“With all due respect, we find this highly irregular—”" I think part of what I don't like is that the speech seems kind of stilted and fake--like you are trying to make it too academic. I've been to college and folks don't talk like that. lol
"...the boy was not able to distinguish an Ode of Horace from a fart." I don't care for the word "fart" here. I feel like he'd use a more academic term since all his speech is so high. But that's just my opinion. Maybe that's what you were going for, but since it's from the professor's point of view, I'm not sure I buy it.
"...Mr. Stukov today has well earned an A+, with my compliments” said Pinkertoon..." There should be a comma after "compliments." Basically, if you are doing any kind of "said" stuff after speaking (or before), there should be a comma. And I'm not sure if you know this, but at least in American English, the comma ALWAYS goes inside the quotation marks. In British English, it varies, or so I hear, but I say in this case you should adapt the American way since it's easier.
"...eyes flashing with the rage of a Gorgon." As usual, I've used Google several times throughout reading your piece. lol Nice addition here, for sure.
"A lesson you will have to learn once you graduatd." Note the typo at the end there.
“And what kind of lesson would that be, Professor?” I'd like some sort of description of her as she's speaking here. Otherwise it seems like just a normal question, IMO.
"The teacher shrugged. “As I was saying, once you leave these hallowed halls you will enter the real world. You will get a job, probably in some company making soap, woodwork or whatever else our consumer society loves to consume. And no matter the amount of knowledge or wits you possess, you will no doubt end up taking orders day after day from a moronic boss who will be less intelligent, less skilled, less capable, less knowledgeable than any of you. And he, or she, or whatever else sexual identity this age of profligates is able to conceive, will receive all the credit for all your achievements and hard work, a higher paycheck, better benefits, a wider office and longer vacations. This is but a taste of what is bound to happen.”" Very interesting lesson here. Though I'm not sure about the sexual identity thing. I know where it's coming from and I get it, but it seems perhaps a bit out of place since there was no reference to anything like that before.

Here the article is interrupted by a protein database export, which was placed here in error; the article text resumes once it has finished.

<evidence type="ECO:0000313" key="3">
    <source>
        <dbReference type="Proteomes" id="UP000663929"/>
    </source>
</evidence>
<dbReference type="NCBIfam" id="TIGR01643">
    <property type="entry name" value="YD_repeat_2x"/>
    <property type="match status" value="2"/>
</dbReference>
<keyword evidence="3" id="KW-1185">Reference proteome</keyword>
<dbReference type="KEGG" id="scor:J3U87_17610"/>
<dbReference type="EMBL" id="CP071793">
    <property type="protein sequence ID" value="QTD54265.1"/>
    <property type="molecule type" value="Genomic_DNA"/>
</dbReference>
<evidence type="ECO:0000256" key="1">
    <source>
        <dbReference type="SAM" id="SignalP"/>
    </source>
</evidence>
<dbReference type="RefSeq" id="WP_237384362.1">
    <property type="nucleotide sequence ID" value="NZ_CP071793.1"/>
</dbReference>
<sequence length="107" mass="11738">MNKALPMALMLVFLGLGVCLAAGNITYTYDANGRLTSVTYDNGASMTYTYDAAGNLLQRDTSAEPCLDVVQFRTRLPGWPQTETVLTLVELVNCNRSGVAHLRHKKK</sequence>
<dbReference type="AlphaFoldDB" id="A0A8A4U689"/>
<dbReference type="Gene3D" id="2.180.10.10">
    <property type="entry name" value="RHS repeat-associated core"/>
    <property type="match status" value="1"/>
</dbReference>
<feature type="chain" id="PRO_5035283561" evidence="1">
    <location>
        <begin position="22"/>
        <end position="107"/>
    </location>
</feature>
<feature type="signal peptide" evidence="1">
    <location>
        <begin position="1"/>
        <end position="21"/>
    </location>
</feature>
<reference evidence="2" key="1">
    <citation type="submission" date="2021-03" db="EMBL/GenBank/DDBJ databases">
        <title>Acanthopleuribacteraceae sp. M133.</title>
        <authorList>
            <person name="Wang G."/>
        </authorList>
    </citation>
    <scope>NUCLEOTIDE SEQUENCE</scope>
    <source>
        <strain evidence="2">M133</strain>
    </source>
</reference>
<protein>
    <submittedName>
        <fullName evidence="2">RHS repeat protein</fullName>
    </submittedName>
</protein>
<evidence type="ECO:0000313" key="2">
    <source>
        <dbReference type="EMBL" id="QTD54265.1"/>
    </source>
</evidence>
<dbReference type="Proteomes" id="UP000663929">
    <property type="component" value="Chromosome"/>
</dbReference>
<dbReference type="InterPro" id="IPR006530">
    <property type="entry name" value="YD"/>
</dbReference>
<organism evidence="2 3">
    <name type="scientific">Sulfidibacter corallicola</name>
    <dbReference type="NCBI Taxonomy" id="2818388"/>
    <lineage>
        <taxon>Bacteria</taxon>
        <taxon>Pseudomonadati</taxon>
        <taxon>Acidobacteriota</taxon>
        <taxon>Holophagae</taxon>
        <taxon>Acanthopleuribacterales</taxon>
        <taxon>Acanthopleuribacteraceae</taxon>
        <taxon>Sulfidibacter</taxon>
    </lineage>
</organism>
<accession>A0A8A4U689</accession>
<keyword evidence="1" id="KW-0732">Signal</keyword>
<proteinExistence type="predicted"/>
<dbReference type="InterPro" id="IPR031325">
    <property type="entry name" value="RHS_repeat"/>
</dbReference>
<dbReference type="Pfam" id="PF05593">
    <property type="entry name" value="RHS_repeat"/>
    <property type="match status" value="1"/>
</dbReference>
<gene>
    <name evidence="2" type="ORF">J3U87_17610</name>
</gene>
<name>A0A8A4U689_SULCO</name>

"Like a Centurion leading legionaries he thought with a smirk and a tinge of pride." Again, I'd use italics. "Like a Centurion leading legionaries, he thought with a smirk and a tinge of pride."
"“Vox Populi, Vox Dei” said Pinkerton, bursting into laughter." Several times you use Latin without translating. I'd suggest a translation so the reader can get the best benefit from the quote. Most folks are probably too lazy to google it.
Well, I'm not sure how I feel about this story except perhaps disappointed--Sorry. I mean, it wasn't bad. But it wasn't your typically awesome stuff. I'm not sure if you were off or what. It's an interesting concept, though.